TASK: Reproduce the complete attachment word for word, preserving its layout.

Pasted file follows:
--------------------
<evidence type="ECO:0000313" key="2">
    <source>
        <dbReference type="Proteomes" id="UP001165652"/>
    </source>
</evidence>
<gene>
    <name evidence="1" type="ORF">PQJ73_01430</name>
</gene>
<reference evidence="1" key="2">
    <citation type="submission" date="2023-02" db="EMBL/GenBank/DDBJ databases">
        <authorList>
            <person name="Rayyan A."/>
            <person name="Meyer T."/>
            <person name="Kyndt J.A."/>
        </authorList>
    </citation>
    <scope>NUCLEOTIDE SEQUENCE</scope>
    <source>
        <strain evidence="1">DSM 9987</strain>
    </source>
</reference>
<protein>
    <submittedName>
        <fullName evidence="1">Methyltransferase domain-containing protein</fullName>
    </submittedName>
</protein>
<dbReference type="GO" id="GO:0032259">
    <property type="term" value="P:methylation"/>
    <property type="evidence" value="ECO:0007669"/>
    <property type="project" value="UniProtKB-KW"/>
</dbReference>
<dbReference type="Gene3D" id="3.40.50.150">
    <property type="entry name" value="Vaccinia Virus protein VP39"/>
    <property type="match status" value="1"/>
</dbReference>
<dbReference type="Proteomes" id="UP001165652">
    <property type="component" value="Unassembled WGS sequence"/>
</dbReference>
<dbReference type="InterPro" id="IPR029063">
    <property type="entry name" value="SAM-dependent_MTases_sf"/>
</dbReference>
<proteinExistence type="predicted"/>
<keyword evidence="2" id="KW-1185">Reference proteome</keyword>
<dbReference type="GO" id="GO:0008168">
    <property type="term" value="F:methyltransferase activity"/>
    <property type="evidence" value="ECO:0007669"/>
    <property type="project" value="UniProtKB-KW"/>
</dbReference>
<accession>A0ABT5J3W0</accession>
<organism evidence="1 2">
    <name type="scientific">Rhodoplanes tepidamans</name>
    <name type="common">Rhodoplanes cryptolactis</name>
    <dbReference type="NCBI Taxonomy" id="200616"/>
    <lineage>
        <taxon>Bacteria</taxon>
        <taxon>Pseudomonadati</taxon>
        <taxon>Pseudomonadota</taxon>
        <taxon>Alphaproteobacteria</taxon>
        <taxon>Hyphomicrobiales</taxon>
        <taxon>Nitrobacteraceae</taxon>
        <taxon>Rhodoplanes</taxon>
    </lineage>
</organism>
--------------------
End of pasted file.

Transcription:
<evidence type="ECO:0000313" key="2">
    <source>
        <dbReference type="Proteomes" id="UP001165652"/>
    </source>
</evidence>
<gene>
    <name evidence="1" type="ORF">PQJ73_01430</name>
</gene>
<reference evidence="1" key="2">
    <citation type="submission" date="2023-02" db="EMBL/GenBank/DDBJ databases">
        <authorList>
            <person name="Rayyan A."/>
            <person name="Meyer T."/>
            <person name="Kyndt J.A."/>
        </authorList>
    </citation>
    <scope>NUCLEOTIDE SEQUENCE</scope>
    <source>
        <strain evidence="1">DSM 9987</strain>
    </source>
</reference>
<protein>
    <submittedName>
        <fullName evidence="1">Methyltransferase domain-containing protein</fullName>
    </submittedName>
</protein>
<dbReference type="GO" id="GO:0032259">
    <property type="term" value="P:methylation"/>
    <property type="evidence" value="ECO:0007669"/>
    <property type="project" value="UniProtKB-KW"/>
</dbReference>
<dbReference type="Gene3D" id="3.40.50.150">
    <property type="entry name" value="Vaccinia Virus protein VP39"/>
    <property type="match status" value="1"/>
</dbReference>
<dbReference type="Proteomes" id="UP001165652">
    <property type="component" value="Unassembled WGS sequence"/>
</dbReference>
<dbReference type="InterPro" id="IPR029063">
    <property type="entry name" value="SAM-dependent_MTases_sf"/>
</dbReference>
<proteinExistence type="predicted"/>
<keyword evidence="2" id="KW-1185">Reference proteome</keyword>
<dbReference type="GO" id="GO:0008168">
    <property type="term" value="F:methyltransferase activity"/>
    <property type="evidence" value="ECO:0007669"/>
    <property type="project" value="UniProtKB-KW"/>
</dbReference>
<accession>A0ABT5J3W0</accession>
<organism evidence="1 2">
    <name type="scientific">Rhodoplanes tepidamans</name>
    <name type="common">Rhodoplanes cryptolactis</name>
    <dbReference type="NCBI Taxonomy" id="200616"/>
    <lineage>
        <taxon>Bacteria</taxon>
        <taxon>Pseudomonadati</taxon>
        <taxon>Pseudomonadota</taxon>
        <taxon>Alphaproteobacteria</taxon>
        <taxon>Hyphomicrobiales</taxon>
        <taxon>Nitrobacteraceae</taxon>
        <taxon>Rhodoplanes</taxon>
    </lineage>
</organism>